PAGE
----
REHOBOTH BEACH, Del. (AP) - Voters in the city of Rehoboth Beach have elected in a referendum to support restrictions on housing development imposed earlier this year.

The city said that Saturday's balloting concluded with 785 votes, or 53 percent, in favor of the restrictions, compared to 697 votes, or 47 percent, opposed.

Rehoboth's board of commissioners passed an ordinance in July making it harder to build large homes and requiring more green space on front yards.

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Voters will be going to the polls in the Milford School District tomorrow.

If a referendum is approved the school district says it will help deal with a current budget deficit of $1.2 million.

School superintendent Phyllis Kohel told WBOC that this would allow the district to restore cuts in the curriculum and support student safety efforts.

She said over the last three years the school system has drawn around $1.2 million per year from the require reserve fund.

And it has slashed 30 percent across the board affecting construction, operations and athletics.

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There’s a rebellion brewing in Rehoboth Beach.

Hundreds are angered by a law that will make it harder for them to build large houses.

And they have handed in a petition to force the town commissioners to take another vote.

They must have gathered 40 percent of the electorate in order to force the vote.

That will force suspension of the ordinance until its reconsideration.

The Wilmington News Journal reports that if there is not a reversal residents vow to force a referendum.

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A lawsuit in Rehoboth Beach gives new meaning to the phrase, “Vote early and vote often.”

Resident Jackie Nichols has filed a federal lawsuit that says the ability of corporation owners to cast multiple votes in a referendum violates the Delaware and U.S. constitutions.

The multiple voting provision only applies to referenda not general municipal elections.

Wilmington News Journal reports that city staff also said that residents who own Rehoboth based businesses can also cast multiple votes.

creative commons

The possibility of voter fraud in this week’s referendum that would increase property taxes for the Red Clay School District has been raised by state Senator Karen Peterson.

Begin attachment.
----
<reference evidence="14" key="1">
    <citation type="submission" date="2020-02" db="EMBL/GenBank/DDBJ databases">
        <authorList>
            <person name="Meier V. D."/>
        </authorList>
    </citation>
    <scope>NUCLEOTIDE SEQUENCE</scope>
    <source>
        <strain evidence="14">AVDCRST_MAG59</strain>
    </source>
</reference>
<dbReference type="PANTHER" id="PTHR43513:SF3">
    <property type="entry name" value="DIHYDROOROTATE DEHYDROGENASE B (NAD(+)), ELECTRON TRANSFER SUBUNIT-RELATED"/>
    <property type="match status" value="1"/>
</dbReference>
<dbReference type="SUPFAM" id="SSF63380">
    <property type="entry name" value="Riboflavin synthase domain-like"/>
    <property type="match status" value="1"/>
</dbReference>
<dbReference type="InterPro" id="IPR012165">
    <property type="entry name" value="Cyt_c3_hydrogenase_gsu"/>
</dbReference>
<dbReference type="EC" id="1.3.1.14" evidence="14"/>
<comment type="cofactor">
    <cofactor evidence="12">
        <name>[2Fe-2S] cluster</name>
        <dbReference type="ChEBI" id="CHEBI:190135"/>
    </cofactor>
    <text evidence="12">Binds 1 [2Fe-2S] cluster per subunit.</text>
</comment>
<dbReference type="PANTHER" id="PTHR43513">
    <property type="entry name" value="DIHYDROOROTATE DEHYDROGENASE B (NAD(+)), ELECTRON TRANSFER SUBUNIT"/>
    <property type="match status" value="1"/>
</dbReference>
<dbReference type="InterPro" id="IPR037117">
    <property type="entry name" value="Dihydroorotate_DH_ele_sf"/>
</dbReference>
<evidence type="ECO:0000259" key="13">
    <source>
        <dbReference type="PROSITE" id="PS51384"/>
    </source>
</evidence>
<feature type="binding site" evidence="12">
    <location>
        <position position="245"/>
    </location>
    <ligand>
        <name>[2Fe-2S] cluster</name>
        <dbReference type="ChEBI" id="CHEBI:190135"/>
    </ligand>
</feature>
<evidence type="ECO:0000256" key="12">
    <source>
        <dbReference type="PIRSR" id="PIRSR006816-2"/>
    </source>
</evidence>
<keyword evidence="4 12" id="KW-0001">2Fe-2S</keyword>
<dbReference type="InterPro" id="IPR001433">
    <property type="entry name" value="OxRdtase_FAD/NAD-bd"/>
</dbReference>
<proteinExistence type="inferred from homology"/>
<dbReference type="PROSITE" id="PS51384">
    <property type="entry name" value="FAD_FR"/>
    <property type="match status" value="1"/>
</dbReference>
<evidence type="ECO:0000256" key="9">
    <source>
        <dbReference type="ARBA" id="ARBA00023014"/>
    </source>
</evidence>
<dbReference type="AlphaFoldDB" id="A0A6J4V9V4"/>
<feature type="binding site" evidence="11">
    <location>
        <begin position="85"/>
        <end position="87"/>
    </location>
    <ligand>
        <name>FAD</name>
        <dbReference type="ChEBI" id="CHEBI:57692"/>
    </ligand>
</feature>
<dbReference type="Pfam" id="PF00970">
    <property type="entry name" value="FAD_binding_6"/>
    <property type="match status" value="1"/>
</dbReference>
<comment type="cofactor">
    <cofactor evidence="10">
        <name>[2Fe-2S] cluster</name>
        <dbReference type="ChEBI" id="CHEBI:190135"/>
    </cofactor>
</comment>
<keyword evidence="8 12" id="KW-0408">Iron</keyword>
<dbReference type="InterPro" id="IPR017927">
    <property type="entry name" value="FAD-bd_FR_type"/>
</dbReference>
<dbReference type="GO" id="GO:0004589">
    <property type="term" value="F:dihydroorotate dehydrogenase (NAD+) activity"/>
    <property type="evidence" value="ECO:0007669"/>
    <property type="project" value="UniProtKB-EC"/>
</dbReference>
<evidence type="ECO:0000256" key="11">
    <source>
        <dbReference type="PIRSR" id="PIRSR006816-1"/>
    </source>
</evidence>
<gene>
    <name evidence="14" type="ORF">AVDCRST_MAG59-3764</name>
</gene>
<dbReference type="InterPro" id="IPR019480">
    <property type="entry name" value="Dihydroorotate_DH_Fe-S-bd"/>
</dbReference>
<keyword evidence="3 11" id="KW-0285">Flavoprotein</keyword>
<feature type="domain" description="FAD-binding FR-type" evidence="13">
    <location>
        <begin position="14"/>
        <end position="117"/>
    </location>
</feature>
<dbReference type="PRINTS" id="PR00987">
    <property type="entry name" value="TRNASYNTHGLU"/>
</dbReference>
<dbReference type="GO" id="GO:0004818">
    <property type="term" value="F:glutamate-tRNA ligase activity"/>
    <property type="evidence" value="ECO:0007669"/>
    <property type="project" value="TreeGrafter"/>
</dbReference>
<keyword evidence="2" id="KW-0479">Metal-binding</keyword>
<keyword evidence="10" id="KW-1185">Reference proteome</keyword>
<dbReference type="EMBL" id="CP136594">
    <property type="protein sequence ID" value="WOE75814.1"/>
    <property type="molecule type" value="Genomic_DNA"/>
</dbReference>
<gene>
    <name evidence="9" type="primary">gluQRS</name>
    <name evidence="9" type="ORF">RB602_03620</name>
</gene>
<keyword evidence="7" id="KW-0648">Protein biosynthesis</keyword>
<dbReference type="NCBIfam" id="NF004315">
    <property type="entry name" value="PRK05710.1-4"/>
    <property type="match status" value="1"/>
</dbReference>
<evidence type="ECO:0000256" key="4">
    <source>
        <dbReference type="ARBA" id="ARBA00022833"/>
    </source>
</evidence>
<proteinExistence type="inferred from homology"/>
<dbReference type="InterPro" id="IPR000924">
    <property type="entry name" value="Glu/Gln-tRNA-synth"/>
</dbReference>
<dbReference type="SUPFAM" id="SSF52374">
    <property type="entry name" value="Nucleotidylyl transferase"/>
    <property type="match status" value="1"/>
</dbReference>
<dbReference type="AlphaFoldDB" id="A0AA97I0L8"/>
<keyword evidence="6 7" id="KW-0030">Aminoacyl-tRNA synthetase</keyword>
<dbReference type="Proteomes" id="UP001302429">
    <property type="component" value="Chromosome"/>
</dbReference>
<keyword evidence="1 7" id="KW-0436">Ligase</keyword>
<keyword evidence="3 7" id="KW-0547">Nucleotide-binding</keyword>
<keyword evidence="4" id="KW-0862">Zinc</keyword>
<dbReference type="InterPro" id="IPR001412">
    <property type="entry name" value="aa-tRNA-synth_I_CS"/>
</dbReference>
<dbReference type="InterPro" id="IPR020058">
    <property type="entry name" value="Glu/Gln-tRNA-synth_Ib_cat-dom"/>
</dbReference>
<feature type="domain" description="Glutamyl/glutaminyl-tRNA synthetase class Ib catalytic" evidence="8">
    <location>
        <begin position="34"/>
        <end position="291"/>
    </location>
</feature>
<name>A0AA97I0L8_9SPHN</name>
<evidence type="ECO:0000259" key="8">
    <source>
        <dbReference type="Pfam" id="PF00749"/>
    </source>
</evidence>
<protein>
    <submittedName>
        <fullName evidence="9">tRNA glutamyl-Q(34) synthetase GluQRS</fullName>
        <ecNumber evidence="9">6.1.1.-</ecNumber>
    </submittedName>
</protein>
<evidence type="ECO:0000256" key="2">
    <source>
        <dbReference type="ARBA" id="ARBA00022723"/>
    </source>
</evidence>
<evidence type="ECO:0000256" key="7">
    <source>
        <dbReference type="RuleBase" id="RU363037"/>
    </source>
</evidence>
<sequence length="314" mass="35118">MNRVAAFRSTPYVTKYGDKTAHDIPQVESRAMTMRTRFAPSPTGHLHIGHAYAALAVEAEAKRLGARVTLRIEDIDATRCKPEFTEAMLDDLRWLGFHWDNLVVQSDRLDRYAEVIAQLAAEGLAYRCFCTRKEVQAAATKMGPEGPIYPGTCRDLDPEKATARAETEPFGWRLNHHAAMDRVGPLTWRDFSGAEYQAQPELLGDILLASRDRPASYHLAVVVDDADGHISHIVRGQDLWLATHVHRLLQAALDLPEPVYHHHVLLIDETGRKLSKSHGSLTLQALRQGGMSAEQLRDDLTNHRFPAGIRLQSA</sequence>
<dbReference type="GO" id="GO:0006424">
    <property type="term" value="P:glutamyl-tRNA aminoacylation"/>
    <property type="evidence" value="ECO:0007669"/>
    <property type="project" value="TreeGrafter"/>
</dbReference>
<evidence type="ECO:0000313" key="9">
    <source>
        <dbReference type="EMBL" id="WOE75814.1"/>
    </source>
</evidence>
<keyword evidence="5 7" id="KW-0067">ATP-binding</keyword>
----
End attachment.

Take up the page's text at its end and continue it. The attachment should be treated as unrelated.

And the Stanton Democrat says she is asking the Delaware Attorney General to investigate.

The Wilmington News Journal reports that Peterson says she received a report that a group of parents who had voted at one polling place saying they were going to vote at a second polling place.

The paper notes that referendums unlike general election are not given specific polling places.

There’s legislation in the Delaware General Assembly that could allow school boards to raise taxes incrementally without first going to the voters.

The House Education Committee Chair Darryl Scott plans to introduce the measure next week.

Scott told the Wilmington News Journal that he believes this would give the school boards a need tool to manage the district’s money.

The legislation would still force school boards to go to the voters for any tax increase over 3% and for capital projects such as a new school.

Don Rush

Local residents are unhappy with the state of affairs at the old Milford Middle School a month after a referendum failed to pass in the town leaving the fate of the facility uncertain.

The historic structure was built in 1929 but is now boarded up with large pieces of plywood covering the windows.

Local residents told WMDT that they fear the impact on the local property values with such an eyesore.

In order to renovate the facility local residents would have to get a tax increase which would require a referendum.


A referendum to raise property taxes to build a new school in the Cape Henlopen District was approved by a thousand vote margin out of 6-thousand cast yesterday.

In addition to building a fifth elementary school that will hold 720-students that money will also pay for additional classrooms at Beacon Middle School and Mariner Middle School.

The referendum means that the average property tax will go up by $22 in the next fiscal year and $37 in the following year.

In the Cape Henlopen School District voters will be casting their ballots for a referendum today.

The measure calls for a hike in the property tax which would cost the average property owner an extra $59 a year.

It would take effect over the next three years.

The measure would help pay for the construction of a new elementary school with enrollment having grown by nearly 1-thousand students over the last 12 years.

The new elementary school would be located in Rehoboth Beach along Route 24.

Don Rush